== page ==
Page Nav


Breaking News:


Ads Place

Ads Place

CBN owes JP Morgan, Goldman Sachs $15bn – Report

The audited financial statements of the Central Bank of Nigeria (CBN), its first in seven years, indicate that the apex bank received combined $15 billion cash from JP Morgan and Goldman Sachs in one year.

According to the CBN’s financial statements for the financial year ended December 31, 2022, the CBN Group had entered into a securities lending agreement with Goldman Sachs and J. P. Morgan with the Group pledging its holdings on foreign securities in return for cash.

The statement put the cash received from Goldman Sachs at N.23 trillion ($500 million) in 2021; N.22 trillion ($500 million) and JP Morgan N3.23 trillion ($7 billion) in 2021; while N3.05 trillion ($7 billion) was recognised in other foreign securities, bringing liabilities with both global institutions to $15 billion.

The securities lending forms part of the CBN’s total external reserves of about N14.3 trillion or $29 billion using the official exchange rate of N494/$1 as of 2022.

Further analysis of the breakdown of the apex bank’s external reserves reveals the followings:

Time deposits and money placements – N4.6 trillion; other foreign securities – N5.8 trillion; Current accounts with foreign Banks (GS and JPM) – N3.34 trillion and Domiciliary accounts- N294.8 billion.

Included in overdraft balances and short-term advances of the apex bank are temporary advances to the Federal Government, amounting to N23.3 trillion (Dec 2021: N17.1 trillion), and financial accommodation to Banks put at N56 billion (Dec 2021: N55 billion).

“The Bank also purchased N535 billion debenture stocks issued by the Bank of Industry (BOI) in 2010. The investment is to fund intervention activities initiated by the Bank and was executed through the BOI. The sum of N300 billion will be applied to power projects, N200 billion applied to the refinancing/ restructuring of Deposit Money Bank’s existing loan portfolios to Nigerian small and medium scale enterprise and manufacturing sector with N35 billion to the manufacturing sector,” the report said.

The financial statement was signed on behalf of the board of directors by suspended CBN Governor, Godwin Emefiele and Deputy Governor, Corporate Services Directorate, Edward Adamu.

The financial sector regulator recorded a profit of N65.63 billion in 2022 — more than double the figure it reported for the previous year (N31.04 billion).

The apex bank said the financial statements of the last seven years had been approved by its board in accordance with the provisions of the CBN Act of 2007.

The 2022 financials showed that the CBN (the Group) recorded a profit of N103.85 billion. The Group comprises the CBN and its subsidiaries including the Nigerian Security Printing & Minting Plc (MINT), Nigerian Electricity Supply Industry Stabilisation Strategy Limited (NESI SS Ltd), among others.

“The Group and bank’s profit for the year was N103,854 million and N65,626 million respectively (2021: N75,125 million and N31,044 million respectively). In line with the provision of the Fiscal Responsibility Act 2011, 20 per cent of the net income of the bank will be credited to retained earnings, while the balance will be paid to the federal government of Nigeria,” the report stated.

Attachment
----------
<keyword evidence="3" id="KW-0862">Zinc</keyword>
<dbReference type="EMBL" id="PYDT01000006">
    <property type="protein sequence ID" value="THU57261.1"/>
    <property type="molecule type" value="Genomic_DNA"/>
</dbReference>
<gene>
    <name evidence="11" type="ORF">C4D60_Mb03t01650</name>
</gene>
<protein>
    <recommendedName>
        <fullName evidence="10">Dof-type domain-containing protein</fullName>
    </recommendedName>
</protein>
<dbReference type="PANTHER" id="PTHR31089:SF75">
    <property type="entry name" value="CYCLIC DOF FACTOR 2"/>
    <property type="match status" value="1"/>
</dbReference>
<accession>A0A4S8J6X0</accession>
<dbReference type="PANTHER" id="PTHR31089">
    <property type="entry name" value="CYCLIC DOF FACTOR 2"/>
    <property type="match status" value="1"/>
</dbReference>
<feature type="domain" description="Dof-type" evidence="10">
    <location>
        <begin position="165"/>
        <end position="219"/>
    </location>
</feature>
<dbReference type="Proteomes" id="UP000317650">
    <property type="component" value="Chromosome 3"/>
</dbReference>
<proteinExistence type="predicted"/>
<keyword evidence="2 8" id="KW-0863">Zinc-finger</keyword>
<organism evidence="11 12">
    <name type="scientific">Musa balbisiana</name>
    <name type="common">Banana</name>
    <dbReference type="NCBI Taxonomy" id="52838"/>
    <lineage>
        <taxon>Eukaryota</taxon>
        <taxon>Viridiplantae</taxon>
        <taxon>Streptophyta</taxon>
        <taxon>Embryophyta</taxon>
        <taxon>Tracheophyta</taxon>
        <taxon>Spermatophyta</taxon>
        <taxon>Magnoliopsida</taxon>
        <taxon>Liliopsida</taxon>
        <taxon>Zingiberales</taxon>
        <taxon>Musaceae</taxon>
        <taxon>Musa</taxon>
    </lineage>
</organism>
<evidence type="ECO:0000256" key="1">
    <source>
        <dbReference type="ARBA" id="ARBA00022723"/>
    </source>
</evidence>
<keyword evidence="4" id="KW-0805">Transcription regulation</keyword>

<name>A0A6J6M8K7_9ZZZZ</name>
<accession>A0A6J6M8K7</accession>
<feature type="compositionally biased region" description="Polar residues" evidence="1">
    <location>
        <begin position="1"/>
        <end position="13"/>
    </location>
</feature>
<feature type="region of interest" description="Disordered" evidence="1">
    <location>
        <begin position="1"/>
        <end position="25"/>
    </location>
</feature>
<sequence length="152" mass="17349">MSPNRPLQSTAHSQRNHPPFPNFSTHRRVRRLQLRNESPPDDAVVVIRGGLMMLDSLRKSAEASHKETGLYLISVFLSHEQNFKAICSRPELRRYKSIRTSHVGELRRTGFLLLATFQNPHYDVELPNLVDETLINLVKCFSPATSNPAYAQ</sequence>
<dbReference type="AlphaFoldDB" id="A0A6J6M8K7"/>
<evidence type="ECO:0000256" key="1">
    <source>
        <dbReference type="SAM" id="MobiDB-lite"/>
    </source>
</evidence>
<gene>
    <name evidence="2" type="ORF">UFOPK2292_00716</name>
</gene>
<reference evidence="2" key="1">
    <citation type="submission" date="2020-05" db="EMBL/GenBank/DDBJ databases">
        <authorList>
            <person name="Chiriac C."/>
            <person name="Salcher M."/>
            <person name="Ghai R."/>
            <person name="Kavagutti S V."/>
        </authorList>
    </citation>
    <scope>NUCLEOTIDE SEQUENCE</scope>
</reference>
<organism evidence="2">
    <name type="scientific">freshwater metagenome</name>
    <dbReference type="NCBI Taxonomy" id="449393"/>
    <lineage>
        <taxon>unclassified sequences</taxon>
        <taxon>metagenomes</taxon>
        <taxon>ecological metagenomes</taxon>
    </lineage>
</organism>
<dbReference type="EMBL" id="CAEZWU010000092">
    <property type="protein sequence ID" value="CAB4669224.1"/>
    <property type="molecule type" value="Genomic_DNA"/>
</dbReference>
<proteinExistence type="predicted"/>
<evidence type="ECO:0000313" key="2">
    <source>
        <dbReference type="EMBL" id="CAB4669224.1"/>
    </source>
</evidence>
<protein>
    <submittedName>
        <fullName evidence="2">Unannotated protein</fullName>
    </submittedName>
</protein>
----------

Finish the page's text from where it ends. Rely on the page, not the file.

The Group spent N265 billion on personnel, while N257 billion was spent on personnel.

Currency issue expenses for the group stood at N29.6 billion, and N96.4 billion for the bank.

The total operating expenses for the group stood at N1.21 trillion, and N1.2 trillion for the bank.

The financial statements were jointly endorsed by Ernst & Young (EY) -Chartered Accountants and KPMG Professional Services- Chartered Accountants.

On the results, CBN Corporate Secretary, Alice Karau, said: “The Bank, as the Central Bank of Nigeria, should be an institution of integrity which maintains the highest ethical standards. The executive management of the Bank is aware of this core value and expectation and commits itself to creating a working environment that encourages and facilitates honesty, integrity, and ethical behaviour. The Bank is committed to equality, meritocracy, and international best practice.”

In the last couple of years, Godwin Emefiele, the suspended CBN governor, was criticised for not releasing the apex bank’s financial statements to the public.

Since 2005 when it started publishing details of its annual report on its website, CBN never failed to publish the report until 2016 when the regulator abruptly stopped the publication of the document — an act that contravenes the law regulating its operations.

The CBN Act 2007 stipulates that the apex bank must publish its report within two months after the end of each financial year.

“The bank shall, within two months after the close of each financial year, transmit to the National Assembly and the President a copy of its annual accounts certified by the Auditor,” the Act reads in part.

“A report required to be submitted to the national assembly and the president shall be published by the bank in such a manner as the governor may direct.

“The board shall ensure that accounts submitted pursuant to this section shall, as soon as possible, be published in the Gazette.

“The bank shall, as soon as may be practicable after the last day of each month makeup end, publish a return of its assets and liabilities as at the close of business on that day, or if that day is a holiday, as at the close of business on the last preceding business day.”

In August, President Bola Tinubu appointed Jim Obazee, former chief executive officer of the Financial Reporting Council of Nigeria, as a special investigator to probe the CBN and related entities.

No comments